I’m doing simple projects on my property. Do I need to contact 811?
Yes! You must contact Indiana 811 for all digging projects, such as installing mailboxes, fences or landscaping.
How far in advance should I contact Indiana 811?
You must contact 811 at least two full working days prior to excavation to give the member utilities enough time to mark the approximate location of their underground utilities on your property. “Working day” means every day except Saturday, Sunday, and state and national legal holidays.
Is there a fee to have utility lines marked on my property?
No. Using Indiana 811’s services is always free.
I hired a contractor or landscaper to do a digging project on my property. Do I still need to contact Indiana 811?
Your contractor is responsible for contacting 811. Before any excavation takes place, you should confirm that they have contacted 811 and any non-member utilities to request that the approximate location of the buried utilities be marked with flags or paint.
I am only digging in one area and don’t want my entire yard marked. How do I prevent this?
If you’re only digging on a portion of your property, be sure to outline the area where you plan to dig in white paint or white flags.
What do the marks/flags in my yard mean?
Each color of paint/flag represents a unique type of underground utility. The APWA color code guide can tell you which colors indicate which type of utility. Avoid digging near buried utilities if possible. If you must dig within 24” of utility marks/flags, be sure to dig with care.
Do I need to notify 811 even if I am digging in an area that has previously been marked?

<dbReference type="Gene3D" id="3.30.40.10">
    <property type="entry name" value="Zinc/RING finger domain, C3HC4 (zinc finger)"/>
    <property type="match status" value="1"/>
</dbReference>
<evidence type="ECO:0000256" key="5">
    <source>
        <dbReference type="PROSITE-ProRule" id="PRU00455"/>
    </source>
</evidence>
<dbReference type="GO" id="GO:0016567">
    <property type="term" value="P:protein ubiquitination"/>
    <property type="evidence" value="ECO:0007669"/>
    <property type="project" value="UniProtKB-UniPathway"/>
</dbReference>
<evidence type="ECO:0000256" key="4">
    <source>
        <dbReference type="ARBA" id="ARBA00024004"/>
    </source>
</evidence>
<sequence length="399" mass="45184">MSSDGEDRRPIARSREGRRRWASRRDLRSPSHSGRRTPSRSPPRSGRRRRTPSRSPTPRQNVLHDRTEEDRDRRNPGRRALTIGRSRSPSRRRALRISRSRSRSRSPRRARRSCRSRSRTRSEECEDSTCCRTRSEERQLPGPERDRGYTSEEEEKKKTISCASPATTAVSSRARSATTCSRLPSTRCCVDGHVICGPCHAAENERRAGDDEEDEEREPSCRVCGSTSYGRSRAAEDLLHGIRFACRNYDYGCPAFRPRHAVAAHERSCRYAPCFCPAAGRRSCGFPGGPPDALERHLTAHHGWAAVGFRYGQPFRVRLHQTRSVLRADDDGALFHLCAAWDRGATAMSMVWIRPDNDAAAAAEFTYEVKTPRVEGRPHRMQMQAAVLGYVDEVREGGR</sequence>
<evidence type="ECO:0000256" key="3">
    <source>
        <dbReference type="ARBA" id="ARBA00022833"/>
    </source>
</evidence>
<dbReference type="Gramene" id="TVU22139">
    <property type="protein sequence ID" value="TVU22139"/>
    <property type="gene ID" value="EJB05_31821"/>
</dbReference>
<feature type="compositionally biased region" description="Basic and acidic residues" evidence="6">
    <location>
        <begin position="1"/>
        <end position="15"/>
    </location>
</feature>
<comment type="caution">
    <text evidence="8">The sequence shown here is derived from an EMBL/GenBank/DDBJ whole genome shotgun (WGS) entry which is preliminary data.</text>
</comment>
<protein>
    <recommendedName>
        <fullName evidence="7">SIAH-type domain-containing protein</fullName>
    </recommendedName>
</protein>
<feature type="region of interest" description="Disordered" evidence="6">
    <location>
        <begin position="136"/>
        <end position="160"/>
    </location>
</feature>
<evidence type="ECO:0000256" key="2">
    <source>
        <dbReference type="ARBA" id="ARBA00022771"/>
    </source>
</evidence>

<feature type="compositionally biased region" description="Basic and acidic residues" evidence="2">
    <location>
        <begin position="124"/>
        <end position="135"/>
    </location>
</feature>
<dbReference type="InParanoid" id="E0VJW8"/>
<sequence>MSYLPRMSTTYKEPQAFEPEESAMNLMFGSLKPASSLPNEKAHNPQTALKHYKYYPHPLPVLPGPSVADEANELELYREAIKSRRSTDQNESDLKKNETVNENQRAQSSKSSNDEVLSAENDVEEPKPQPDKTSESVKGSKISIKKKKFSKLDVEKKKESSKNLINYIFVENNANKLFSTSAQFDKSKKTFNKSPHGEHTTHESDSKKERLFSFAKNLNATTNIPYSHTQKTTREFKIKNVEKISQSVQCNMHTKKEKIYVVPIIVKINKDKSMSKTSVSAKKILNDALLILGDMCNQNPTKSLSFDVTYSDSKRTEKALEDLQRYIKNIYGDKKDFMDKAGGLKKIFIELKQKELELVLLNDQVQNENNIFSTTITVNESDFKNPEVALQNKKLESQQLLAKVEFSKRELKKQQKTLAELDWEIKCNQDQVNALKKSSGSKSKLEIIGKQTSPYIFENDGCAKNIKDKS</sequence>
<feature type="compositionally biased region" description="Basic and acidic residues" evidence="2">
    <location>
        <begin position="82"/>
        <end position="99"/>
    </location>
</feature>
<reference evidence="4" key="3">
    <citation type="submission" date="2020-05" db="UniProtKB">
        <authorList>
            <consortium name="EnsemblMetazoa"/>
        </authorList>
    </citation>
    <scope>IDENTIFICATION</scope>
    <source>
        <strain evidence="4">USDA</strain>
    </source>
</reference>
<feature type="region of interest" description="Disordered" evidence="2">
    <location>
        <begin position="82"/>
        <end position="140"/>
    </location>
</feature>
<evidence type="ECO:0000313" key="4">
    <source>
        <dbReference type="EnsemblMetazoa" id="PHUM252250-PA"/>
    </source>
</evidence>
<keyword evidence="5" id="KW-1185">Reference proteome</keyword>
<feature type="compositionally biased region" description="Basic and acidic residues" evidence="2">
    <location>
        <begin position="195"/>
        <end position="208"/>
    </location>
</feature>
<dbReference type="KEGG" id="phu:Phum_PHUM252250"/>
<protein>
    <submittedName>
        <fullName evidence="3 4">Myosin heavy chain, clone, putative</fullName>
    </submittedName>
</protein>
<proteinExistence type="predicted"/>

Yes, you need to submit a new ticket each time you want to dig. Factors like erosion and plant growth can alter the location of buried facility lines. It is also possible that utility companies have added new lines since your property was last marked.
Lines have been marked on my property. Now, where should I dig?
Now that the utility lines are marked, or you’ve been notified that they aren’t in conflict, you can begin digging with care. Indiana state law mandates a two-foot tolerance zone on either side of the marks. In the tolerance zone, only certain types of excavation are allowed, such as only being permitted to dig with hand tools. The size of the tolerance zone will depend on the size of the underground facility, which is sometimes noted by the utility locating technicians.
For example, if a water line is marked as six inches wide, the tolerance zone on either side of the line is two feet three inches from the mark. You will only want to use mechanical equipment outside of the zone after you have exposed the line(s) by safely digging with hand tools. Learn more by reading the Indiana Dig Law.
I think I hit a utility line. What should I do?
Stop digging immediately. Step away from the area and call 911 if the damage results in the escape of flammable, toxic, or corrosive gas or liquid, or if danger is present. After calling 911, notify the affected utility. Lastly, inform Indiana 811 of the incident.